storm my elderly mother-in-law was
about to leave the IGA store in Mt
To her pleasant surprise two staff
members (Kevin and Ryan) went out
of their way to help her.
Ryan got an umbrella and helped
people get to their cars without
Great service and a big thank you.
WALKING up Mt Barker Summit
on a beautiful sunny Sunday
morning I was thankful for what
remnant vegetation we have left in
This time of the year sees some of
the rare lilies and orchids flowering
along the road to the top.
Such a shame it was let down
by various fast food rubbish left
discarded all the way up.
On arriving to the top, with a fairly
big haul to put in the bin, I noticed
there was no bin provided.
Whilst I know it’s no excuse for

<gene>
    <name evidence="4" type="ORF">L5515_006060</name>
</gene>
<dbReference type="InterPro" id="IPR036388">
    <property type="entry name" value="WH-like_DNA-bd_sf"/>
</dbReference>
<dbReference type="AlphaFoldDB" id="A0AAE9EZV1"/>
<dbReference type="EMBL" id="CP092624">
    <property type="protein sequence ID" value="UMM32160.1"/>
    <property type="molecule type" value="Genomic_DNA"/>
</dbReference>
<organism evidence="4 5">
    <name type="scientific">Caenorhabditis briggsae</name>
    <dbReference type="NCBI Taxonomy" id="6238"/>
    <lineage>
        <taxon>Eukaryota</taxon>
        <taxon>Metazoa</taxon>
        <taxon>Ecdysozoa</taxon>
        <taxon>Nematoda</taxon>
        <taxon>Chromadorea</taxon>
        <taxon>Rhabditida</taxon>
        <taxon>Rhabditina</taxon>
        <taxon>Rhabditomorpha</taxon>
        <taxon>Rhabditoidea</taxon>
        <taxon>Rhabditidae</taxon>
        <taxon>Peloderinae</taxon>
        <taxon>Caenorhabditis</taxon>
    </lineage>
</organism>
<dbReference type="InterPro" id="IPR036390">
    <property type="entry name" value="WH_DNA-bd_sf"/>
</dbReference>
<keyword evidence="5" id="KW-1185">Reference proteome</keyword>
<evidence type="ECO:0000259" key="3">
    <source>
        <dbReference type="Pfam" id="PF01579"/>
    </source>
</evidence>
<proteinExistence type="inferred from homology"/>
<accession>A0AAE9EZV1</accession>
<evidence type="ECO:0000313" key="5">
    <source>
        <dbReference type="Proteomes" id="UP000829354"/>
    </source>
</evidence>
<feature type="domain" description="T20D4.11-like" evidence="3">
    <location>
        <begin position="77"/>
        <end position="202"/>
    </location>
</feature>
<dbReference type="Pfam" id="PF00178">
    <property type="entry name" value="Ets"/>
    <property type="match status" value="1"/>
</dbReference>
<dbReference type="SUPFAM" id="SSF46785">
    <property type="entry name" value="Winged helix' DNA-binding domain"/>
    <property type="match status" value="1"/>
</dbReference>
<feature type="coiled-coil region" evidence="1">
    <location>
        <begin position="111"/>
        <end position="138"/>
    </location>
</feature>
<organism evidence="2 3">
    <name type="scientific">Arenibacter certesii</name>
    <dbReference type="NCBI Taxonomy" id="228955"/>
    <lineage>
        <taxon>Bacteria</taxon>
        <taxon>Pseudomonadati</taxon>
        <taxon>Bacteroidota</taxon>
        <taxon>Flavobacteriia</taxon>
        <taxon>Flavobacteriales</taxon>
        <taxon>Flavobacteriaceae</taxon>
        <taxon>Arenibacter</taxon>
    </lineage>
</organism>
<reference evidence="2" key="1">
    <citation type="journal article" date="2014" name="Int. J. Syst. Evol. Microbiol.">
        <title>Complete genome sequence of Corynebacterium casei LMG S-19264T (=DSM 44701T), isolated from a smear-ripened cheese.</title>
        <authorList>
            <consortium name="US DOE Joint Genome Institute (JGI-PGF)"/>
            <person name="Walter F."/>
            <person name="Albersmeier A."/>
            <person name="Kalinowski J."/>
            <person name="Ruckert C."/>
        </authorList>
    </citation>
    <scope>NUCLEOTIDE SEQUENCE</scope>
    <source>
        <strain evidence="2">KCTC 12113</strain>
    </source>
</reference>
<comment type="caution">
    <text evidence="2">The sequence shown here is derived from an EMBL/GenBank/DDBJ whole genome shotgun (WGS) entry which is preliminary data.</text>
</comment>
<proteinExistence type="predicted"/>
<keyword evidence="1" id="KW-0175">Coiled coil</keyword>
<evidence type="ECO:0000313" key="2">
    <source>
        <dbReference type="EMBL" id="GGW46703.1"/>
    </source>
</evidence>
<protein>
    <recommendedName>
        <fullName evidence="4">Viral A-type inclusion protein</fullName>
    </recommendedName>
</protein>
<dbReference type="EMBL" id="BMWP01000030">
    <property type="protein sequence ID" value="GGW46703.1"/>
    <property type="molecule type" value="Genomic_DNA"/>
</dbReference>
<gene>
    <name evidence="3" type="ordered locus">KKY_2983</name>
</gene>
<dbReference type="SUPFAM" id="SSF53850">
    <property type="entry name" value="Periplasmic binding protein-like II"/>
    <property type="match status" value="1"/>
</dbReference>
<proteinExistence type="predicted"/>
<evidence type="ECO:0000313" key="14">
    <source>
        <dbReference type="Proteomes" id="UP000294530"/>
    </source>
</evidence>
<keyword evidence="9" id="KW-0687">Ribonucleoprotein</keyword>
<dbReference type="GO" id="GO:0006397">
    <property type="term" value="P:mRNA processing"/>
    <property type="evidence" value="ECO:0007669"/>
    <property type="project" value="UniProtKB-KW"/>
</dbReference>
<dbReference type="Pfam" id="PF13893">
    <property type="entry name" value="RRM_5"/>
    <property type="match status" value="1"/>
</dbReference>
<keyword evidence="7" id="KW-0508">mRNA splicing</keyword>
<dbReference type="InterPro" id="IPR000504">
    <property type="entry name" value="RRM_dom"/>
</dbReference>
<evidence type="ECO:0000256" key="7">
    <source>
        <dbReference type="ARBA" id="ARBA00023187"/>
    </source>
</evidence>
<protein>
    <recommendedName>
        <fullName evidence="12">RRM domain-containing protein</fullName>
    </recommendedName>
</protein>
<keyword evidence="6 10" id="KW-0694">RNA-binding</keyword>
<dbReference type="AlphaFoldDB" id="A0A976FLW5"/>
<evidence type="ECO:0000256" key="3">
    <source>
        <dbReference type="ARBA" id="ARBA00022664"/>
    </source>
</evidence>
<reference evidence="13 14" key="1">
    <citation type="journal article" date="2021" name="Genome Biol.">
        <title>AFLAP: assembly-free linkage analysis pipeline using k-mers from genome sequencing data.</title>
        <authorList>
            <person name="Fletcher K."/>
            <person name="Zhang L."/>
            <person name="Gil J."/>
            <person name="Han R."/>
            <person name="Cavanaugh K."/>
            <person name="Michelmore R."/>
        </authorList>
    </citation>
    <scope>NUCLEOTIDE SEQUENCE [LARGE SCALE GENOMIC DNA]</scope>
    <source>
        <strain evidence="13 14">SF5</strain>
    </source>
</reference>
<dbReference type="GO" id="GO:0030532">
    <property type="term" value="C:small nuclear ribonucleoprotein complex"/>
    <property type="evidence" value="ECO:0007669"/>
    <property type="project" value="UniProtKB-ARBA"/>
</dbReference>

littering, perhaps the fast food
outlets in Mt Barker could co-fund a
bin collection at the Summit to show
some proactive leadership?
I AM writing in response to the report
published in the edition of The Courier on
It was reported that Adelaide Hills
Councillor Malcolm Herrmann had
recommended the council recognise
the contribution of recently retired
Gumeracha Library volunteers.
While I appreciate Cr Herrmann’s
congratulations on behalf of council, I
would not wish this to become a precedent
for the council. I have been a volunteer
in various capacities in the Gumeracha
community for over 15 years, including
being a volunteer and member of the
Friends of the Gumeracha Library.
However, I did not volunteer to receive
accolades and do not feel it necessary
for the council to formally recognise my
recent contribution to the Friends of
THE Mayor of Adelaide Hills Council
has not the slightest idea of the gravity of
problems he wishes to introduce with the
resettlement of refugees.
Just over 83% of the Syrians fleeing
their country are males and of these, very
few are family groups.